“Water utility customers are particularly susceptible to impostors claiming they need to gain entry to homes to physically check the water meter or pipes located inside the home,” said Joseph Herits, UUAS Vice Chair and Assistant Manager of Customer Service at NAWC-member Middlesex Water Company. “We strongly encourage our customers to act with caution and to ask for a company photo ID before allowing any worker into their home or business. If there is still concern or doubt, customers should call their utilities’ Customer Service Department to verify the activity at their home or business. We value our customers’ safety. The resources available through UUAS will go a long way to helping consumers better protect themselves.”

This week, UUAS released “Consumer’s Guide to Impostor Utility Scams” highlighting the most common types of impostor utility scams, including unsolicited contact via telephone, internet, and in-person visits from an individual claiming to be a utility company representative. In some cases, scammers threaten to disconnect or shut off service immediately unless the customer provides immediate payment.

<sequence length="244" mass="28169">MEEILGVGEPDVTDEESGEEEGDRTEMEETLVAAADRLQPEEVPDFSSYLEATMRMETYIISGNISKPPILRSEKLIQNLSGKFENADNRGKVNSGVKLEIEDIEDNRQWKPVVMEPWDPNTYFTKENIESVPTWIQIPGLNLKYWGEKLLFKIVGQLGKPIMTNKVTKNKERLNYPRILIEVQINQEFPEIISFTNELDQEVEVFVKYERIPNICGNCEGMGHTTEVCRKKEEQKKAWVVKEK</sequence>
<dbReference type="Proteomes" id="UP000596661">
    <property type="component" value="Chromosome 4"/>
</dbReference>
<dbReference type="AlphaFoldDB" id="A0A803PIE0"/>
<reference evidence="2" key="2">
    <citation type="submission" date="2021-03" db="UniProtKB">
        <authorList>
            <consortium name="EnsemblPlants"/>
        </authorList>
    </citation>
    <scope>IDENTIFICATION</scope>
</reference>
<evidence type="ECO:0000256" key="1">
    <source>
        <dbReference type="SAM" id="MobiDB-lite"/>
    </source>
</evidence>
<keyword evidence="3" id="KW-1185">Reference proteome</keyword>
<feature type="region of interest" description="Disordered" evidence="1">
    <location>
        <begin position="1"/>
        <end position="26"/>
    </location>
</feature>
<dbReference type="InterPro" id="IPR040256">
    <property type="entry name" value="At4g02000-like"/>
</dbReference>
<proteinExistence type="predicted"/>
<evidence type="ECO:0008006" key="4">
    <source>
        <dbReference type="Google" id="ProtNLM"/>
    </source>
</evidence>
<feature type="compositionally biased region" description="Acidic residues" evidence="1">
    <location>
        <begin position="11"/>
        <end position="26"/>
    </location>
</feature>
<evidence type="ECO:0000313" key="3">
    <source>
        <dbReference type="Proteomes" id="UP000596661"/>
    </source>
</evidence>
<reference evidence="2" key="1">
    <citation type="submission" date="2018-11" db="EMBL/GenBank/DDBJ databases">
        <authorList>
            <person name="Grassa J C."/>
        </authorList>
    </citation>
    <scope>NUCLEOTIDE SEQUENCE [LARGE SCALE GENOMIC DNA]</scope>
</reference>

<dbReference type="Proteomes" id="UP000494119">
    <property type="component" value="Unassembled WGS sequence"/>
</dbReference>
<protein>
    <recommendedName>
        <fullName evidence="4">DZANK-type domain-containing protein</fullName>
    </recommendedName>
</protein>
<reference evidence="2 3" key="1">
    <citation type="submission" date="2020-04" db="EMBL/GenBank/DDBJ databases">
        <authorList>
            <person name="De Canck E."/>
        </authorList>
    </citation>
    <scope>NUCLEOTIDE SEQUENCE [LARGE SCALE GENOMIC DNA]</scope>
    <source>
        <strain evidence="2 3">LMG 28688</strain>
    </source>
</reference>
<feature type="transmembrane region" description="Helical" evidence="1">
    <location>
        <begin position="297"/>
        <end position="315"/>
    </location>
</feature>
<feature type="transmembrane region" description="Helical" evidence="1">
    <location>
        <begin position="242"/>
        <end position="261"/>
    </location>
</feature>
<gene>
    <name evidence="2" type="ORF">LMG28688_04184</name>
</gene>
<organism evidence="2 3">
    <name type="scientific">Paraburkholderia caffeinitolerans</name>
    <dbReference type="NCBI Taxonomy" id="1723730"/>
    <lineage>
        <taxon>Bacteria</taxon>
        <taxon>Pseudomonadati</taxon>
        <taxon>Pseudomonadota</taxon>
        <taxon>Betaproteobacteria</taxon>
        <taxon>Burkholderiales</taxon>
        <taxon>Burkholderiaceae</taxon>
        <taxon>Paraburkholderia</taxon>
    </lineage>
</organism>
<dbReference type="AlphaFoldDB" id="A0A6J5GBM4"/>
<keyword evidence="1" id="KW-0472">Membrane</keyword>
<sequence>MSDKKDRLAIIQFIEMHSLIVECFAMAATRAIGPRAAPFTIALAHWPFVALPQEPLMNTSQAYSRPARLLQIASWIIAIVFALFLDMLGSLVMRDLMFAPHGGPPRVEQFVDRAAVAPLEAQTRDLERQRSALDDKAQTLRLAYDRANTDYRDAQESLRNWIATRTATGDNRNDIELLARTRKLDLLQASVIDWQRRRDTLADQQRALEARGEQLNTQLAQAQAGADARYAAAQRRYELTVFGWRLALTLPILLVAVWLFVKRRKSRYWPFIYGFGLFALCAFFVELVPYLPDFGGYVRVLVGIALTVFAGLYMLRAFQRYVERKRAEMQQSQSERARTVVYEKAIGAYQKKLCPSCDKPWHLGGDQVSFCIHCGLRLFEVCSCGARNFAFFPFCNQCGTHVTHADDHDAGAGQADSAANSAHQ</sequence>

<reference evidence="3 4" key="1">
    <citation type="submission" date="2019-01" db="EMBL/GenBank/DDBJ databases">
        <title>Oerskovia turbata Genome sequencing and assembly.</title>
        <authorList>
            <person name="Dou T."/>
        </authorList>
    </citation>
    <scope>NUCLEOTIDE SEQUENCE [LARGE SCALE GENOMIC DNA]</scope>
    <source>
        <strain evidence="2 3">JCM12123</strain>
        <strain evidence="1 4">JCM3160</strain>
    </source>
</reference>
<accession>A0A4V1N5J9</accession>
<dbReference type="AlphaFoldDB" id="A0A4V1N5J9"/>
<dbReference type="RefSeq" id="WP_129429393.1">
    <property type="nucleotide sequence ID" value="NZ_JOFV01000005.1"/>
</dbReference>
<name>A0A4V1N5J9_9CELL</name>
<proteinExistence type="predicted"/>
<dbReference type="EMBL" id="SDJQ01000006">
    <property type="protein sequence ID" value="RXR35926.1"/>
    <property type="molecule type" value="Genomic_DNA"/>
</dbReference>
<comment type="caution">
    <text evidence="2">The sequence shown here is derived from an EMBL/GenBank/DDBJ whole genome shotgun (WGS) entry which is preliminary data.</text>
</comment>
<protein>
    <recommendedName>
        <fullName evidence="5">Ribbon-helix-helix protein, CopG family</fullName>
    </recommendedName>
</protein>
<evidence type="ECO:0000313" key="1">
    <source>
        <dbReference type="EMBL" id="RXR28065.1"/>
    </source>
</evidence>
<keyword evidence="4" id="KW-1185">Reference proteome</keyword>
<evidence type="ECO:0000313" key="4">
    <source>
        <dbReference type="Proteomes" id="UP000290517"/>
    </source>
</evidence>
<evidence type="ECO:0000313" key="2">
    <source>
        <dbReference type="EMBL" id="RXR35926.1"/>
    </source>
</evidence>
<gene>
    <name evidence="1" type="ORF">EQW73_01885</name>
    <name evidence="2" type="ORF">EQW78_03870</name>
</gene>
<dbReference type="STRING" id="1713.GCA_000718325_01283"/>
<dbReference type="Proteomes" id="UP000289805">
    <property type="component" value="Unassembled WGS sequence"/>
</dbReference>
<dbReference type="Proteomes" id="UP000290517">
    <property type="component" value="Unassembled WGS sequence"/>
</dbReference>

Customers of private water companies and all utility types who suspect that they have been victims of fraud, or who feel threatened by someone claiming to be a utility employee, should immediately contact local law enforcement authorities. Visit for more information and tips about how customers can protect themselves from scams.

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EPA Launches Response On-The-Go Mobile Application

Posted on by NAWC Team

EPA’s Response On-The-Go Mobile Application provides users with real-time access to valuable tools and response information including location-based hazardous weather updates, interactive maps and charts from the National Weather Service and National Oceanic and Atmospheric Administration, and EPA Incident Action Checklists that outline disaster-specific response actions. During hurricanes, tornadoes, power outages and other emergencies, water utility personnel and first line responders must ensure that they are coordinating closely with stakeholders, maintaining awareness of threats to the water system and surrounding community, and documenting response actions. The App can be downloaded for free for use on a variety mobile devices and tablets. For more information, visit